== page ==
The parent consent responsibility for babies before parental or adoption is obtained by intended parents appears to be almost unknown by medical pediatric staff.
Parental responsibility (PR) regarding consent for babies before a parental or adoption order is obtained by the intended parents appears to be poorly understood by pediatric medical staff.
Surrogate pregnancies are becoming more common in the UK and several other countries, even though surrogacy is banned in many countries and bioethicists and different organizations that defend women’s and children’s rights have condemned it as a practice that objectifies both persons. Nevertheless, the legalization of this process is becoming increasingly common worldwide, one such notorious case being the legalization and promotion of surrogacy carried out by the American state of New York (read HERE).
In places where surrogacy is prohibited under current legislation, legal gaps remain, with the result that reproduction by this means, frequently aboard, is practiced with impunity. This lack of congruence has even led to the UK institution that regulates assisted production to facilitate the shipment of gametes abroad for that purpose, recognizing the contracts made in England (read HERE). Consequently, surrogacy is an expanding business for fertility clinics, law firms specialized in these types of reproductive contracts, travel agencies, etc.
This set of circumstances demands a particular medical and bioethical analysis of the different steps of this practice. One of these is the parental responsibility regarding consent for babies before a parental or adoption order is obtained by the intended parents (at least 6 weeks after the birth). In this respect, an interesting survey of pediatric medical staff conducted to establish knowledge regarding consent was recently published in the British Medical Journal (BMJ) (January 21, 2021).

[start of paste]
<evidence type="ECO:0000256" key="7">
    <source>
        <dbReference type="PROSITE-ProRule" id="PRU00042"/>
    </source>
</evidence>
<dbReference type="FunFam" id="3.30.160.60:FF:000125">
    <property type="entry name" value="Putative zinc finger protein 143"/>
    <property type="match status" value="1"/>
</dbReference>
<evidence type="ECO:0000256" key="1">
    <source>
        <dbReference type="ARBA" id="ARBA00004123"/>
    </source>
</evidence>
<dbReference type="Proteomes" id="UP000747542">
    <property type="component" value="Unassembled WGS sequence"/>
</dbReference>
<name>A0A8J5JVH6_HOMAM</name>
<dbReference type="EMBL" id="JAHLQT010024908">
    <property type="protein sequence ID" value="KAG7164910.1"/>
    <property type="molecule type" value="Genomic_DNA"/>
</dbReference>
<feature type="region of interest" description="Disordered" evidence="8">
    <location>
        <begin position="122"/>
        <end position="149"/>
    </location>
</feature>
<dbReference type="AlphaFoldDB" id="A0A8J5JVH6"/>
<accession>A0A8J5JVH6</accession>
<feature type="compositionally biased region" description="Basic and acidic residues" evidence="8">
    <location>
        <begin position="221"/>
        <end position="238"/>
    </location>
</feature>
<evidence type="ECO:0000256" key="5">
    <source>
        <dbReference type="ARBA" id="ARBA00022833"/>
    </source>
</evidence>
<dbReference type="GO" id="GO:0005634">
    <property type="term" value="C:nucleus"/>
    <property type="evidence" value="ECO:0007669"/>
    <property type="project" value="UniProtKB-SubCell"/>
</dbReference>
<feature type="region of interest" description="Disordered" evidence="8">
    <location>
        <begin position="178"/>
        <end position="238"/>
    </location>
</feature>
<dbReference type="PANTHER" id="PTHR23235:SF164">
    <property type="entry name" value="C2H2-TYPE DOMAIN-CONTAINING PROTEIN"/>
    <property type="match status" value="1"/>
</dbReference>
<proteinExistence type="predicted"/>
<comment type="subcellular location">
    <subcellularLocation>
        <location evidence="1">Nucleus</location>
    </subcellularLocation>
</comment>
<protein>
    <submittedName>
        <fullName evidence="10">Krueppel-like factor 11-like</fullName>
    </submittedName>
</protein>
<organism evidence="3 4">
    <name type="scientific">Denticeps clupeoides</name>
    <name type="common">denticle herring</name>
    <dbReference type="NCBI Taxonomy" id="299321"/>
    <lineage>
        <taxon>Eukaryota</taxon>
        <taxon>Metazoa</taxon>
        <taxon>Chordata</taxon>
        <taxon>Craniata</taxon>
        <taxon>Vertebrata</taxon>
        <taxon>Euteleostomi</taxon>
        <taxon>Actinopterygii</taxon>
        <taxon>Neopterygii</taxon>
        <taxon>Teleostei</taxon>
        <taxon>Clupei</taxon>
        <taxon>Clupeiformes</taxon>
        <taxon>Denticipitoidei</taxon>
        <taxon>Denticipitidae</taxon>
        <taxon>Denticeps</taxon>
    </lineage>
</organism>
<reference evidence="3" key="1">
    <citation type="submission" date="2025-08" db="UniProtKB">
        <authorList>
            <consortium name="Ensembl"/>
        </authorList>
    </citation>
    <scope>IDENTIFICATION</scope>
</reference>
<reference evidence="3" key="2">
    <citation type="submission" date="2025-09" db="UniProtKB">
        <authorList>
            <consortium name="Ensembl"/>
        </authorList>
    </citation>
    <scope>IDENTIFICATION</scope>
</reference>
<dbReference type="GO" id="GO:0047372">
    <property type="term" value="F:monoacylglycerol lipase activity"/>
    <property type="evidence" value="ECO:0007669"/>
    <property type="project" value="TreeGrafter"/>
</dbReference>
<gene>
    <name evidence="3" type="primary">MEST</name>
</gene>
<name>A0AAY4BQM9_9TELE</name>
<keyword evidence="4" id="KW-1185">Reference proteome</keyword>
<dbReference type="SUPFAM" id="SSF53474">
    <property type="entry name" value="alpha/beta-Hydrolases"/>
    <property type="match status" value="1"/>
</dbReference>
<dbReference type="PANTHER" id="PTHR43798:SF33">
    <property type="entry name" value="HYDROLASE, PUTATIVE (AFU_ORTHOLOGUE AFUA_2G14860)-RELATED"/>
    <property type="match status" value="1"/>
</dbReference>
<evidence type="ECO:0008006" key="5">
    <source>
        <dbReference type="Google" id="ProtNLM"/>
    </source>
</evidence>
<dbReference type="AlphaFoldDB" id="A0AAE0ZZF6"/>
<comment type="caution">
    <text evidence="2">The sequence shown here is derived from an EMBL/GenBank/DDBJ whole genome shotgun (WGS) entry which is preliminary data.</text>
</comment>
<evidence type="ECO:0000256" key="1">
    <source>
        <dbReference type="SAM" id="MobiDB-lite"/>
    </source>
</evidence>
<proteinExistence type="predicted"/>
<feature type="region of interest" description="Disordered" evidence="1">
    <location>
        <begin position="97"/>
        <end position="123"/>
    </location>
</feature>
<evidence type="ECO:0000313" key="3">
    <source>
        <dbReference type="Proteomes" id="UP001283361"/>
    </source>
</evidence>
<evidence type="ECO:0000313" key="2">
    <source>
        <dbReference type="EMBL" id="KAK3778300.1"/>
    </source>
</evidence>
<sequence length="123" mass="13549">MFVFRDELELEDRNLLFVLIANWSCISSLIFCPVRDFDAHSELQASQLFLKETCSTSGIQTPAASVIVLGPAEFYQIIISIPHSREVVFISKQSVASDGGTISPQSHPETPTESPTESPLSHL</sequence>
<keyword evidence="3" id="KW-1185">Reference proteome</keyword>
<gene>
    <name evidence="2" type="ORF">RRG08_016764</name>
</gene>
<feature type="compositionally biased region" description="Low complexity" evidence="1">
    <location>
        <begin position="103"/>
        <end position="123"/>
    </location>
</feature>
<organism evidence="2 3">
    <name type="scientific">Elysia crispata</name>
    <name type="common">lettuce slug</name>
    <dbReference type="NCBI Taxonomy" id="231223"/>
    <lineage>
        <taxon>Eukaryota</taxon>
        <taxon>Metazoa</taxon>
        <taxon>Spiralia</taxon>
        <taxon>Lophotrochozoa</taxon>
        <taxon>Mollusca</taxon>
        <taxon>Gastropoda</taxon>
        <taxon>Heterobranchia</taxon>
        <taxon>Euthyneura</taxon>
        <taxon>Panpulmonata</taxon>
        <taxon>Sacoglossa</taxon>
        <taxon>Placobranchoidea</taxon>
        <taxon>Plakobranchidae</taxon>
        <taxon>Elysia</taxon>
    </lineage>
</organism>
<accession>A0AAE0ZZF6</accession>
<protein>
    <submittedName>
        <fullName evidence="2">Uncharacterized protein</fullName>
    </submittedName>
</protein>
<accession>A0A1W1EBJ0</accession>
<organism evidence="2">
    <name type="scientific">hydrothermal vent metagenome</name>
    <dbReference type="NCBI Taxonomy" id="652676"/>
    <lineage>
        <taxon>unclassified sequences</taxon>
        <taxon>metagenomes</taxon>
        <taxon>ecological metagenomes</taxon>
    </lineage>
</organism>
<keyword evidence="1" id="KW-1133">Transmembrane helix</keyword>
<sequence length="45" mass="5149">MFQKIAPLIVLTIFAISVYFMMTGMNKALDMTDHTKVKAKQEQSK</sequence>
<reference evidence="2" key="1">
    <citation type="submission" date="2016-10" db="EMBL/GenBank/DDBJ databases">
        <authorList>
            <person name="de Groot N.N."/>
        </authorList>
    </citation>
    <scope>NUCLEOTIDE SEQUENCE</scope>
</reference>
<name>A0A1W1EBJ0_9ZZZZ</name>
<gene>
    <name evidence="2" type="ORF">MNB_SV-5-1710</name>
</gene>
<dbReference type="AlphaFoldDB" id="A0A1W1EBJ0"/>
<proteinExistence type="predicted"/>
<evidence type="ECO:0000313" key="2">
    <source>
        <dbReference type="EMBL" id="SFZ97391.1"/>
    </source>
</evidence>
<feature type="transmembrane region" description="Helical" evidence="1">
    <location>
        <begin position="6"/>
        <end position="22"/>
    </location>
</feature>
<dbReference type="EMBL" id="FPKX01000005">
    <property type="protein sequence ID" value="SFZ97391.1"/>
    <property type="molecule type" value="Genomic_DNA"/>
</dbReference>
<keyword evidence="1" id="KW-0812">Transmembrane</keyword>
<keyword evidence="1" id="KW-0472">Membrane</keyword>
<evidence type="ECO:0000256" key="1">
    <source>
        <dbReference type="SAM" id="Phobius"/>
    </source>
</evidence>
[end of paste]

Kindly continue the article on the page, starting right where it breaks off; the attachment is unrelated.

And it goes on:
Legal and bioethical approach
From a bioethical, legal and common-sense point of view, the issue appears to be clear: the surrogate mother has parental responsibility. UK law says that all responsibility for the child belongs to the woman who gives birth to him or her. In most cases, surrogate pregnancies are regulated by a previous commercial contract between the intended parents and the surrogate mother; while this always defends the intended parent rights exclusively, it is not legally enforceable. To this, we must add that the surrogate mother is often unaware of her own rights. Pediatric staff requires consent for any medical intervention in the newborn. Accordingly, knowledge of pediatricians in this area is a key issue. This was the rationale behind the particular medical and humanitarian interest of the aforementioned study, based on a survey to determine the knowledge of pediatric medical staff regarding consent for a baby.
Surrogate mother responsibility and other rights are ignored by contracts and unknown by medical staff
The study showed that “[…] 19% of the 47 respondents answered all scenarios correctly. 43% of respondents knew that the surrogate mother had parental responsibility (PR) in all scenarios; however 13% incorrectly assumed that either intended parent always had PR.”
The authors concluded their Introduction with this statement: “Babies under 6 weeks old may require medical interventions for which consent is necessary, leading to legal and ethical conundrums for healthcare professionals. Formal guidance for healthcare professionals is minimal, and we postulated that issues surrounding consent are poorly understood by pediatric medical staff.”
Our concern about parents consent rights in the English Health system
We have referred to the scant knowledge of pediatric staff in the English health system regarding the rights of the parents of hospitalized children in several articles, even one in which a judicial sentence calls attention to this issue (read HERE).